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Sunday, October 4, 2015

Health Research: First-aid for defective mucus ♦ Drug used to treat cancer appears to sharpen memory ♦ Quit smoking to stay sobe

Search engine for more accurate, fast recognition of metabolites Metabolites are small molecules, such as sugars, fatty acids and amino acids that, among other things, serve as sources of energy in the cells and as building materials for cell walls. For researchers they are, as it were, traces of the functioning and status of cells. Now researchers have created a search engine that improves their recognition. This provides potential applications including anti-doping work, drug control by Customs and crime scene investigation.
Study's message to recovering alcoholics: Quit smoking to stay sober Adult smokers with a history of problem drinking who continue smoking are at a greater risk of relapsing three years later compared with adults who do not smoke. While treatments for alcohol abuse traditionally require concurrent treatment for problems around illicit substance use, smoking has not generally been part of alcohol or substance use treatment.
Reducing aeromedical transport for traumas saved money and lives Changes to the trauma triage protocol in Maryland resulted in decreased use of helicopter transport for trauma patients and improved patient outcomes, saving lives and money. The results of a 11-year study of the impact of statewide field triage changes to Maryland's helicopter emergency medical services (HEMS) have now been released.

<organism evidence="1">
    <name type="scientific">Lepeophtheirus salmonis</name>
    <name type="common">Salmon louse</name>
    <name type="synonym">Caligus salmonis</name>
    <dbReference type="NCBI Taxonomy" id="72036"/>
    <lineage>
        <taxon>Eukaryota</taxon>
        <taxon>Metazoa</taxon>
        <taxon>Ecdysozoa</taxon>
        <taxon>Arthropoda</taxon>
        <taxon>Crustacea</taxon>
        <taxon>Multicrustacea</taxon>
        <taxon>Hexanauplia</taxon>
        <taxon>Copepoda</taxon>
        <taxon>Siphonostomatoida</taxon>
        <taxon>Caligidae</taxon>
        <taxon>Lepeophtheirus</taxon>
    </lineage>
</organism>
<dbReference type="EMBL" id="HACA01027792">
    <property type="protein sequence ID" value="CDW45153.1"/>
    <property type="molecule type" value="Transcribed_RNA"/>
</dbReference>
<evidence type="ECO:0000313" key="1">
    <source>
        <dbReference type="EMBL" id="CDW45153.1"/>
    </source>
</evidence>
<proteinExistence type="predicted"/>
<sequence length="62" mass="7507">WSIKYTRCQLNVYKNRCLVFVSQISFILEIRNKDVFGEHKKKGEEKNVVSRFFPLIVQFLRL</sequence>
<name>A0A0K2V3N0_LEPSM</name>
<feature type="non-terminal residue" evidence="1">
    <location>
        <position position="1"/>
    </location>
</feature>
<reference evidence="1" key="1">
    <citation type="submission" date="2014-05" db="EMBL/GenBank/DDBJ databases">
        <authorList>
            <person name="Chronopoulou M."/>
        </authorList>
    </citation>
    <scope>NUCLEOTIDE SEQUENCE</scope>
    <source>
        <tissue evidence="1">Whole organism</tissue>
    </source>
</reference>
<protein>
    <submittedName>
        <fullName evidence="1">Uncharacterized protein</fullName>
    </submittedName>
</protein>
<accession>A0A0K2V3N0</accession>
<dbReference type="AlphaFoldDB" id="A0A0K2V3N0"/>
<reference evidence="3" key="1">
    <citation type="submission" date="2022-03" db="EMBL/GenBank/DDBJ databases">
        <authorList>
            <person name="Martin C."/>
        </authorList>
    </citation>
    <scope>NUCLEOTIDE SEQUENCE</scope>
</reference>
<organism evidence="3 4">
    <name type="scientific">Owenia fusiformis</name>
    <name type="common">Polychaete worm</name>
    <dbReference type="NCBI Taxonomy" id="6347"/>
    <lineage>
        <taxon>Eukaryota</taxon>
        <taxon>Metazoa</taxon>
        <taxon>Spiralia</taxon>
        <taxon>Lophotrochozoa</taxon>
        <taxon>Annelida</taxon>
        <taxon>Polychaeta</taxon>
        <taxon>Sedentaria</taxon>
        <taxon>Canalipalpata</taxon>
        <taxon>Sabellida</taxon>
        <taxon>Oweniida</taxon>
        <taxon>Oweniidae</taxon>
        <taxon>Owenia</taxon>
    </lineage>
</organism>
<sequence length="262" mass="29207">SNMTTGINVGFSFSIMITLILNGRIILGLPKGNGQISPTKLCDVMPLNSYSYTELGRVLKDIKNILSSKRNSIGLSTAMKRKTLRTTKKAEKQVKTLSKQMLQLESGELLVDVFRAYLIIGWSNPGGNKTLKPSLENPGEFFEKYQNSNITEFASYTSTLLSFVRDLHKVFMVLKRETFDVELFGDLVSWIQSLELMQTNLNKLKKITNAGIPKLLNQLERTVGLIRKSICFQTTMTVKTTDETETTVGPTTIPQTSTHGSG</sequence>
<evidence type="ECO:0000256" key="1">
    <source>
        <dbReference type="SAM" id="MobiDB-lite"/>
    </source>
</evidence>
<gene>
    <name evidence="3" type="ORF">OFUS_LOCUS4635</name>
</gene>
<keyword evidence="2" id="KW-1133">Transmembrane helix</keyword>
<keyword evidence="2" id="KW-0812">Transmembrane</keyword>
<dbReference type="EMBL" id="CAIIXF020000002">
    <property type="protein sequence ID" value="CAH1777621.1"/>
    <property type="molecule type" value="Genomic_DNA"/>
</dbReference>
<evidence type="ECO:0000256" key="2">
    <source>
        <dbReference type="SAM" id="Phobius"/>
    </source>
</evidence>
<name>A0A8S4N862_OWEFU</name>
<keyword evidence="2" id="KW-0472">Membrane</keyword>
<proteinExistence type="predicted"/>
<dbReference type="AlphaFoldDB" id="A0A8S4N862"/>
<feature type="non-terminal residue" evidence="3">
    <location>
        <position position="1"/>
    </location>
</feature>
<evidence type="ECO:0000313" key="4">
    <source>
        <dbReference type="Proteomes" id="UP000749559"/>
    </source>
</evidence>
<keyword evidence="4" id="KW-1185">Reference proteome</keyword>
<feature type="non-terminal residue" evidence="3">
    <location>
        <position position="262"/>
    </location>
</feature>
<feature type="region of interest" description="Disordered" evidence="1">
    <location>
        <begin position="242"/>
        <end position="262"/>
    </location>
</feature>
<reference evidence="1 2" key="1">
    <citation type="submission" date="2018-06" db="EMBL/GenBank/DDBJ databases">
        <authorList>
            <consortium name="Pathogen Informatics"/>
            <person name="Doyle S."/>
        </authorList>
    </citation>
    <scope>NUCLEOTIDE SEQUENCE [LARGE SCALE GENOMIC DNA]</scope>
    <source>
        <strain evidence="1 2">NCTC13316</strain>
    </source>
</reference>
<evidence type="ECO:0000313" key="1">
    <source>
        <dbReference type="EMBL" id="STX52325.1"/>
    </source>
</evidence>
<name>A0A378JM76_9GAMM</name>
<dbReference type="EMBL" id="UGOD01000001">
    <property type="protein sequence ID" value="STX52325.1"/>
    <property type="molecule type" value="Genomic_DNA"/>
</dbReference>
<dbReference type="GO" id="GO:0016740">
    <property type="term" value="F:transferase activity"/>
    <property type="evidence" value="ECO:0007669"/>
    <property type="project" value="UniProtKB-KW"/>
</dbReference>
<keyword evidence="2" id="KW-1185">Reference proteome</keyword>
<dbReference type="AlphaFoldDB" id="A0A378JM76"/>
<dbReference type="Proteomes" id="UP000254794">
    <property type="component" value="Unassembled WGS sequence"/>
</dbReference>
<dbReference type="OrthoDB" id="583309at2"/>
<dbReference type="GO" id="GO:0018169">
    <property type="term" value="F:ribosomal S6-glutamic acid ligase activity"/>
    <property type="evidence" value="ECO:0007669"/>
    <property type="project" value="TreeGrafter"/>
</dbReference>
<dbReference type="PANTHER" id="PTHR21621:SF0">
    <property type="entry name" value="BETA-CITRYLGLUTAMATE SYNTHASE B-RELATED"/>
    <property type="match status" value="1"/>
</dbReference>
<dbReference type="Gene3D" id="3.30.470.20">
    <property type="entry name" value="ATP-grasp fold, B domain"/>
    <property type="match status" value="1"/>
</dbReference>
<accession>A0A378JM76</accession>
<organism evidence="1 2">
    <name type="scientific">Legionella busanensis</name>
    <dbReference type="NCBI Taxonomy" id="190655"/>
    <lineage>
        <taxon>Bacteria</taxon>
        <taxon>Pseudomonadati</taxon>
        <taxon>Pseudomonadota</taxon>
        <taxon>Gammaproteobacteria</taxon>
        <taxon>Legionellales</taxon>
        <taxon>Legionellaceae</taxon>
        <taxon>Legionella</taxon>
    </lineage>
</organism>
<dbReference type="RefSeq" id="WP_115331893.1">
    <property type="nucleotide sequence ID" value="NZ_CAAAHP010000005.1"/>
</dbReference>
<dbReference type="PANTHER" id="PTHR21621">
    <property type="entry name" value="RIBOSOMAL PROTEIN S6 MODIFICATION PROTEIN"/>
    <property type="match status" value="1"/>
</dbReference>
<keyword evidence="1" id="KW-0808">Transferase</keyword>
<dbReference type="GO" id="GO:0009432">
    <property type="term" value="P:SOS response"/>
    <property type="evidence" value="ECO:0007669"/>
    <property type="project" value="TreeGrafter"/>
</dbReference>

Drug used to treat cancer appears to sharpen memory A drug now being used to treat cancer might make it easier to learn a language, sharpen memory and help those with dementia and Alzheimer's disease by rewiring the brain and keeping neurons alive. New research found that a drug -- RGFP966 -- administered to rats made them more attuned to what they were hearing, able to retain and remember more information, and develop new connections that allowed these memories to be transmitted between brain cells.
First-aid for defective mucus Proper lubrication is crucial to keep not only machines but also humans functioning smoothly. The mucus membranes in our mouths, eyes, stomachs and genital area help keep friction to a minimum and also protect us against environmental hazards such as chemicals and pathogens. Researchers are investigating exactly how these mechanisms work.

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